With each passing week, National Football League players who are protesting the national anthem are turning their game into a progressive joke, and the disease is spreading beyond our shores — and even into the NCAA. Roger Goodell and the team owners better call up a systemic drug immediately, before the league’s brand is irreparably damaged.

ESPN has been keeping track of who has been protesting each week, so we can all see who to scorn. No doubt this weekend’s many games will bring more names to add, as negative developments continue in this misguided “protest.”

There’s a special contempt to be held for those who diss America in a foreign venue.

This past week, per usual, it was 49ers backup QB Colin “Career-Crash-and-Burn” Kaepernick, safety Eric Reid, and linebacker Eli Harold. However, fans were also treated to the sight of four other 49ers raising their right fists during the anthem. Members of seven other NFL teams either took a knee or made a fist. Six of those teams lost.

Fortunately, members of two other teams counterbalanced this disrespect. Kudos to the Seattle Seahawks who, for the fourth straight week, linked arms as a sign of unity. Washington Redskins receiver DeSean Jackson wore special cleats during “The Star-Spangled Banner” to call attention to the “senseless killing of both citizens and police.” Fair enough.

Colts defensive back Antonio Cromartie took a knee during the anthem — at a special game played in London’s Wembley Stadium. There’s a special contempt to be held for those who diss America in a foreign venue anyway, but Cromartie’s act is particularly revolting. To protest one’s home country when on foreign soil is, optically, to align oneself with our country’s enemies. It’s Jane Fonda posing with the Viet Cong.

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Here at home, not only do we show respect for our own national anthem at sporting events, but Americans remain standing for the Canadian anthem. That’s showing true respect and dignity to a visiting nation. For Cromartie to take a knee in front of tens of thousands of people in Britain, with whom we’ve long enjoyed Churchill’s “special relationship,” is to disrespect U.K. citizens as well.

Our two nations have endured great hardships together and fought side-by-side in the world’s greatest conflicts. Tens of thousands of U.K. citizens are standing for our national anthem, yet one of our own takes a knee? It’s an embarrassment to Cromartie, America, and the goodwill between nations.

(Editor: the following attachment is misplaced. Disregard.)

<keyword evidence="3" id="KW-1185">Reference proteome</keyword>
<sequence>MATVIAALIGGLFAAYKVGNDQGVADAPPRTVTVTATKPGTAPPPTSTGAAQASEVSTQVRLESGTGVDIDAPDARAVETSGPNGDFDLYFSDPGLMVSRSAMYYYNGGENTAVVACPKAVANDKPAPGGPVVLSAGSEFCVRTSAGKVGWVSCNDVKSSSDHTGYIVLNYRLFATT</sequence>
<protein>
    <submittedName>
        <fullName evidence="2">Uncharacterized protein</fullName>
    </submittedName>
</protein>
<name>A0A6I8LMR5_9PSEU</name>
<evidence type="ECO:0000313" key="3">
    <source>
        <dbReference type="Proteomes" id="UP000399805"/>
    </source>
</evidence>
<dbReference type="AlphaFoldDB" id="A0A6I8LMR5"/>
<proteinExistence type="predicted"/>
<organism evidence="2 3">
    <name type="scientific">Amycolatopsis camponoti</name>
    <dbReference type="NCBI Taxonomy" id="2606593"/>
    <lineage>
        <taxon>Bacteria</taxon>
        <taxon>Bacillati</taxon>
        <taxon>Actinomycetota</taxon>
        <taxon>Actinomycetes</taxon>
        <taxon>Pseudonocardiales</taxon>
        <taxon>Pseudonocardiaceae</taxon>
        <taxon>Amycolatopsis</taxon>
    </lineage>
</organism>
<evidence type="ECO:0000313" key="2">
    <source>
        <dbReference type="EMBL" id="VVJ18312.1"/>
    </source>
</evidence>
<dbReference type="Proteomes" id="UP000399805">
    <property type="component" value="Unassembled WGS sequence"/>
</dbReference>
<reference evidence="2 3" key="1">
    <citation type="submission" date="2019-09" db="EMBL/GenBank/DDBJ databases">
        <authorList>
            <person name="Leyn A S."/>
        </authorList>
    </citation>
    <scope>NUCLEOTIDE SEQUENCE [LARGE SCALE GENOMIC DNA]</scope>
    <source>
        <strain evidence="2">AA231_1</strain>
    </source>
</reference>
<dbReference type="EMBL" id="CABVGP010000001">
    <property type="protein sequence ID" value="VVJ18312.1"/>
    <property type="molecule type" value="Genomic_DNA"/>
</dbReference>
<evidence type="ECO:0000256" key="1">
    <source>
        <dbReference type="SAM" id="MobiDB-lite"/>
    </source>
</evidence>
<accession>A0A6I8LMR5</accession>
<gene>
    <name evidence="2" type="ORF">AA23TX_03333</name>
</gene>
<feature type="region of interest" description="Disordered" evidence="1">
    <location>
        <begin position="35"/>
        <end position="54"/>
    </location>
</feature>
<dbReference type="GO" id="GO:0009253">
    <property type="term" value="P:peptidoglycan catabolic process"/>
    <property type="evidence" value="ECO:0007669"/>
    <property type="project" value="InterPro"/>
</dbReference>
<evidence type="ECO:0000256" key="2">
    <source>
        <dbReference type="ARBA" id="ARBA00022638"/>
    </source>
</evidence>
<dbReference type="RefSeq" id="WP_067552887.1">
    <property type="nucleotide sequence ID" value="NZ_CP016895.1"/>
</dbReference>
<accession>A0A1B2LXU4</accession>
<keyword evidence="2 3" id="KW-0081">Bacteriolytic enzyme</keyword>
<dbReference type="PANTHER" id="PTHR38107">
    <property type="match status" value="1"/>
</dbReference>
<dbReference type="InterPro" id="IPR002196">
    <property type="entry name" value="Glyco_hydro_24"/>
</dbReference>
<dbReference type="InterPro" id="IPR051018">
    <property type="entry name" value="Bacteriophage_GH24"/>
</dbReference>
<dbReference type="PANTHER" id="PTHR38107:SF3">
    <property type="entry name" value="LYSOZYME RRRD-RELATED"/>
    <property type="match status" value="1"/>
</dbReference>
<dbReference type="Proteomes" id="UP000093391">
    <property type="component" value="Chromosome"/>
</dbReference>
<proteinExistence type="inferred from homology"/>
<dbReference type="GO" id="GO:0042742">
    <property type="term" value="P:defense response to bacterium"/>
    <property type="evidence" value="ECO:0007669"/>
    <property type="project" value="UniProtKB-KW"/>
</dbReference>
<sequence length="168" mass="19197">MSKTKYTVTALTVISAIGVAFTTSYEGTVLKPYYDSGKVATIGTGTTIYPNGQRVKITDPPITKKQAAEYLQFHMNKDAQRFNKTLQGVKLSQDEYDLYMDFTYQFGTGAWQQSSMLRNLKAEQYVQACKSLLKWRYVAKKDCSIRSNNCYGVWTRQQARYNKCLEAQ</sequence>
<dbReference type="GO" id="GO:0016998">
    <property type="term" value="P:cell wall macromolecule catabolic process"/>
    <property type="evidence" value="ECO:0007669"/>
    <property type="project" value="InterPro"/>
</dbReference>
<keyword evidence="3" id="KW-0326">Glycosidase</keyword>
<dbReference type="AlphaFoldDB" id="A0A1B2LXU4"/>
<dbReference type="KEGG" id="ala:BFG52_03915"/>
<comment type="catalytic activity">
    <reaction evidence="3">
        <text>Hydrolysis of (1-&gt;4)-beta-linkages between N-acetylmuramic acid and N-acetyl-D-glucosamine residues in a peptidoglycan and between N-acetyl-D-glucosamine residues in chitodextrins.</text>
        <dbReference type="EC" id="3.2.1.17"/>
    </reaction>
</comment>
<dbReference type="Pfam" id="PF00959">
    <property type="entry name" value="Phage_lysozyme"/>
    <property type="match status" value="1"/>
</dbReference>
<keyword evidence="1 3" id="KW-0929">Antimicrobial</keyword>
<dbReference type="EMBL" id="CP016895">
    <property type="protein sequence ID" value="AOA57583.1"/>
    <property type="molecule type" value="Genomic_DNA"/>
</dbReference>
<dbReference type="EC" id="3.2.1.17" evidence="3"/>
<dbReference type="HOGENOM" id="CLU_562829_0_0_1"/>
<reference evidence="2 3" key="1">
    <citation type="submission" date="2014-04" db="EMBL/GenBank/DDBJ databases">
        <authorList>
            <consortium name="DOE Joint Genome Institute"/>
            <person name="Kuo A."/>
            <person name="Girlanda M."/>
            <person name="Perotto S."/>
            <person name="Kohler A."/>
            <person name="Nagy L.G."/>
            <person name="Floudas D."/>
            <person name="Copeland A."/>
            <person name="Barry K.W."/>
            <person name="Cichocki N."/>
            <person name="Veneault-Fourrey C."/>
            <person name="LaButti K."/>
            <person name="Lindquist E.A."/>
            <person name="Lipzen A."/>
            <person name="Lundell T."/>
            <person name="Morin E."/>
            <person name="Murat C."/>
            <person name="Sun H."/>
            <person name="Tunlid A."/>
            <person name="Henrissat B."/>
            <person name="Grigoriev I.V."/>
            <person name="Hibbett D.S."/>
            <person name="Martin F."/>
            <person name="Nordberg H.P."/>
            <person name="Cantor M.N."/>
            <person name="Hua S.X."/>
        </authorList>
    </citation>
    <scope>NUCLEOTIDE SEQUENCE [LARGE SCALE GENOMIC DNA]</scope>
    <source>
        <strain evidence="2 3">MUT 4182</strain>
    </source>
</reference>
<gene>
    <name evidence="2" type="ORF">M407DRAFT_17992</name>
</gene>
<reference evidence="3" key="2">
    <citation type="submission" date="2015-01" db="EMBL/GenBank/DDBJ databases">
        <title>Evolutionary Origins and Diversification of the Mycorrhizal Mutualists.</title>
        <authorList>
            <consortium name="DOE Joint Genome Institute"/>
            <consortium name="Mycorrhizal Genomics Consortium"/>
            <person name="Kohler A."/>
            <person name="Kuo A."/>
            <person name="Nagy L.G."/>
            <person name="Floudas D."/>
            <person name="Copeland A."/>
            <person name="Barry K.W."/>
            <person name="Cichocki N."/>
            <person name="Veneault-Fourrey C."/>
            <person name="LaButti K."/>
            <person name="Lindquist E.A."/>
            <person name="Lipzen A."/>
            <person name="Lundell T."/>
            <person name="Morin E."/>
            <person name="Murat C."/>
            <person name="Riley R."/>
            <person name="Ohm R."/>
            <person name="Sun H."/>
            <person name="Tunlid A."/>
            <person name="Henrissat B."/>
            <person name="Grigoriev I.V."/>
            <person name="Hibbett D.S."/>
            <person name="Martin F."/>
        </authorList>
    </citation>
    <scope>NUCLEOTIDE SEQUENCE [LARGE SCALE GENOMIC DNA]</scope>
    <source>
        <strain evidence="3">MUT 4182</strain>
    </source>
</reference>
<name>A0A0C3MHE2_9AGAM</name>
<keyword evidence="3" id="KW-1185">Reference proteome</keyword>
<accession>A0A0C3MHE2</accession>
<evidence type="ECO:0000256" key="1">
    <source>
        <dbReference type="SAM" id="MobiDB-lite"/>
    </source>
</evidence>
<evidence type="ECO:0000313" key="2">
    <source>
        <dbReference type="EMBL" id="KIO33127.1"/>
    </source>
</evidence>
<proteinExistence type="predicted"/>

Related: Boycotting Those National Anthem Protestors

Now, NCAA teams are joining in. Several teams had players take a knee, and 14 players of the Michigan Wolverines knelt, right in front of Coach Jim Harbaugh. If I were him, I would have read them the riot act in the locker room. In a way, this is almost worse than the actions of those in the NFL.

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Yet the NCAA, which already has to deal with the progressive virus on campuses, now sees it spread to the football field. These colleges are turning out progressive nut cases as it is; now, the one area where one might hope to see dignity and professionalism is being undermined.

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This past weekend, members of the East Carolina University Marching Band took a knee. Fortunately, they were booed by fans in the stadium crowd. Apparently marching band conductors need to get a grip on their people as well.

David West, of the NBA’s Golden State Warriors, has engaged in a quasi-protest by standing two feet behind his teammates during the anthem, “to protest the issues he sees in the world.” This seems bizarre because he actually is standing but refuses to do so … with his teammates. It seems more disrespectful to them.

It has also spread beyond sports. New York City Councilman Jumaane Williams refused to stand in mid-September and he was joined by seven colleagues in that protest at a meeting. This reaches a level of absurdity. This man chose to run for a governing body, and was elected to do so. That body is a part of our country, he was sent there to serve the people, and he is there allegedly to advocate for the things he believes in already. So why protest?

It’s bad enough that Roger Goodell is too cowardly to do what he should — tell players it reflects poorly on the NFL, the teams, and the players not to stand for the national anthem. He should use his bully pulpit to establish a set of standards for NFL players. This is the NFL. This is what we do. You can bet that this hockey season, all the immigrants from other nations that fill our hockey benches will be on their feet every game, because they appreciate what America offers them.

But not Goodell, who has no spine.

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He’s not the only one to blame. Owners should be following the example of Jerry Jones, who effectively delivered the message Goodell can’t manage. “If you are a member of my team, you will stand, period,” is the message every owner should deliver — every coach as well, for that matter. These guys run their teams in quasi-military fashion. You show up for workouts, for practices, for medical evaluations — on time, every time. It isn’t about self-serving protests. It is about team discipline.

Free speech should be supported. However, this is the wrong execution of the right idea. There are more effective and appropriate ways to make one’s feelings known.

We can only hope the owners and coaches get into players’ faces. If they don’t — the fans are going to turn their backs.